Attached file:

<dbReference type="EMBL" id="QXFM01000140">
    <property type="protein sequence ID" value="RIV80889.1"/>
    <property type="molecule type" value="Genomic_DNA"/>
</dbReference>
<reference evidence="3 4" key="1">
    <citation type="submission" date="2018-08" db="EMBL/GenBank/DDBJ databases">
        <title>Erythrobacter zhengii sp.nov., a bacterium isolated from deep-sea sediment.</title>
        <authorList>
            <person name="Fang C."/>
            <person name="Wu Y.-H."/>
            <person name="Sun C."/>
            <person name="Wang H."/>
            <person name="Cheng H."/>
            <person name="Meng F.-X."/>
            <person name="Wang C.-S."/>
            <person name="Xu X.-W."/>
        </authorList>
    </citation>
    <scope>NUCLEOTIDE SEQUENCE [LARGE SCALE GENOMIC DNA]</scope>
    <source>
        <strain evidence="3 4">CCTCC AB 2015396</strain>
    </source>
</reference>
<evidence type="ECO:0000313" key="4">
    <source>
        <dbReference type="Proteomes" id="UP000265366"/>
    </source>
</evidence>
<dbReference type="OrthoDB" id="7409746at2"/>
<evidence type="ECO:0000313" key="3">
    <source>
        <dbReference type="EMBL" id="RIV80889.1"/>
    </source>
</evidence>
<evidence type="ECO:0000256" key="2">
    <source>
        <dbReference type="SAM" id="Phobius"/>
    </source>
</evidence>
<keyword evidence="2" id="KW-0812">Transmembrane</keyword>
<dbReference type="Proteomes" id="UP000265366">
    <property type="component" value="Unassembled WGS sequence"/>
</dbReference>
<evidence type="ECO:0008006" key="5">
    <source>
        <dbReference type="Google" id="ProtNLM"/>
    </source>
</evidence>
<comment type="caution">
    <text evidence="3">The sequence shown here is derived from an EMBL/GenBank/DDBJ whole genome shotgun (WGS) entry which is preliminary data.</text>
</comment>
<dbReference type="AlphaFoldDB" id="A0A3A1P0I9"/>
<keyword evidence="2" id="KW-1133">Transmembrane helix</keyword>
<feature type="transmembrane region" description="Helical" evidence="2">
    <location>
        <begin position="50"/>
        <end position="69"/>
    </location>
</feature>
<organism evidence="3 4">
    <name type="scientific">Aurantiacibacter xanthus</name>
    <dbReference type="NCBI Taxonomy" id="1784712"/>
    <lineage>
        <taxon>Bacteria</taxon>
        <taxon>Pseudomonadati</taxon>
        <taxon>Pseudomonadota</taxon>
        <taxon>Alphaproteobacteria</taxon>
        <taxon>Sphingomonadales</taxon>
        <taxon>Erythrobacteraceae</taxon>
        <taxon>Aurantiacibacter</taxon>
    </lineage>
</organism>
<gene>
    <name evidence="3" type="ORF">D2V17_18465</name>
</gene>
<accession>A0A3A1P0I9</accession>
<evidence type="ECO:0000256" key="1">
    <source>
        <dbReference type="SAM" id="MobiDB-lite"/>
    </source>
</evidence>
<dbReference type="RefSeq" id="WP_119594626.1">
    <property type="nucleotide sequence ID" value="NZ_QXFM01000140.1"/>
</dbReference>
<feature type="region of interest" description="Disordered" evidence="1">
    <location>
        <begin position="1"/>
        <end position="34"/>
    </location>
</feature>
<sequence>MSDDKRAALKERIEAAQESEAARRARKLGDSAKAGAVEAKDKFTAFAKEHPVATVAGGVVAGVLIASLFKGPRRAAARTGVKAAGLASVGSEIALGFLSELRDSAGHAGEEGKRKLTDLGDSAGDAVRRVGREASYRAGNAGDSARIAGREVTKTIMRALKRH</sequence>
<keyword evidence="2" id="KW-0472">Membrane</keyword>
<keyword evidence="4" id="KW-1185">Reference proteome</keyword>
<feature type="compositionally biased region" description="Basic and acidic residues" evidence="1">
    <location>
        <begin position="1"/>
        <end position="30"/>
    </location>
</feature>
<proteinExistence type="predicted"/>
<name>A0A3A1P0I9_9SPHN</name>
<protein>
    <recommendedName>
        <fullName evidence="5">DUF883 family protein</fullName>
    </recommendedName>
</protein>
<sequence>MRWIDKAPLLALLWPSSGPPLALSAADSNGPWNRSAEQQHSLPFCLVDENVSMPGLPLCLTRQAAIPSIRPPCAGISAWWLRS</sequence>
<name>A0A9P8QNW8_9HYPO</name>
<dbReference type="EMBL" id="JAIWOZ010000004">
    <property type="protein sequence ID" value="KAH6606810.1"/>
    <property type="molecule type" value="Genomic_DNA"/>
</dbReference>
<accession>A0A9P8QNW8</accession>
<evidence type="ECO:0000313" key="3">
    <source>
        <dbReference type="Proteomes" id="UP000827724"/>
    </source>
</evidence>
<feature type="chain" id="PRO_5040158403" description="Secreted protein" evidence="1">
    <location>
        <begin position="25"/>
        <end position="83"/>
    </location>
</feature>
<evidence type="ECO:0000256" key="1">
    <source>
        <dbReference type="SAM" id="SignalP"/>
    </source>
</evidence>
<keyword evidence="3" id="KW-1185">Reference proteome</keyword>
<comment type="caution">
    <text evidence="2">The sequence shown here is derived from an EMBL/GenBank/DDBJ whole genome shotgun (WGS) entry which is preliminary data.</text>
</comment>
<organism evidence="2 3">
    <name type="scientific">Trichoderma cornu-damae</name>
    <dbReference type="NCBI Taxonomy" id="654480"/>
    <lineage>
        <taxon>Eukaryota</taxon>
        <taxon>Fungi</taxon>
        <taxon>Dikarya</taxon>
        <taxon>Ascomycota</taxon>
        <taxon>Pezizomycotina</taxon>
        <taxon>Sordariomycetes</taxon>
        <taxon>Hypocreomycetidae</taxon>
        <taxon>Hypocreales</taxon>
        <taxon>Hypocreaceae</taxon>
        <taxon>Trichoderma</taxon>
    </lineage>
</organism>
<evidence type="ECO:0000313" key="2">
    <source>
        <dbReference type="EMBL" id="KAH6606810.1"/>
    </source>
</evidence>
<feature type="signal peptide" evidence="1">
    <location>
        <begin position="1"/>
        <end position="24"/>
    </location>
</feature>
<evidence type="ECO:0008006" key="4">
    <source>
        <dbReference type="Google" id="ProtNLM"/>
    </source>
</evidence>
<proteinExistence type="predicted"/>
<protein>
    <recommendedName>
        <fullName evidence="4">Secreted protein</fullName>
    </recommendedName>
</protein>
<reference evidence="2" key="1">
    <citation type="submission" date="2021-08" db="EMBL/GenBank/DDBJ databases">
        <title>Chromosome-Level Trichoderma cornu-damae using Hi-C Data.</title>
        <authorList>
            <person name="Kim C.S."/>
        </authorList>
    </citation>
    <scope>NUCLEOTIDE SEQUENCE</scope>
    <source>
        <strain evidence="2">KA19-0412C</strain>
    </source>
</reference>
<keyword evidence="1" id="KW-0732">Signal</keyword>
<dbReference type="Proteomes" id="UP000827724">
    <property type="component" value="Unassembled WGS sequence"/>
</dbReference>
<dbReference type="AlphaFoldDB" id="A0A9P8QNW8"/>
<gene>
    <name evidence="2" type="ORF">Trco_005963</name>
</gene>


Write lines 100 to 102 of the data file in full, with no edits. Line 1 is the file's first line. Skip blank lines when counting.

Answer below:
<proteinExistence type="predicted"/>
<name>A0A3A1P0I9_9SPHN</name>
<protein>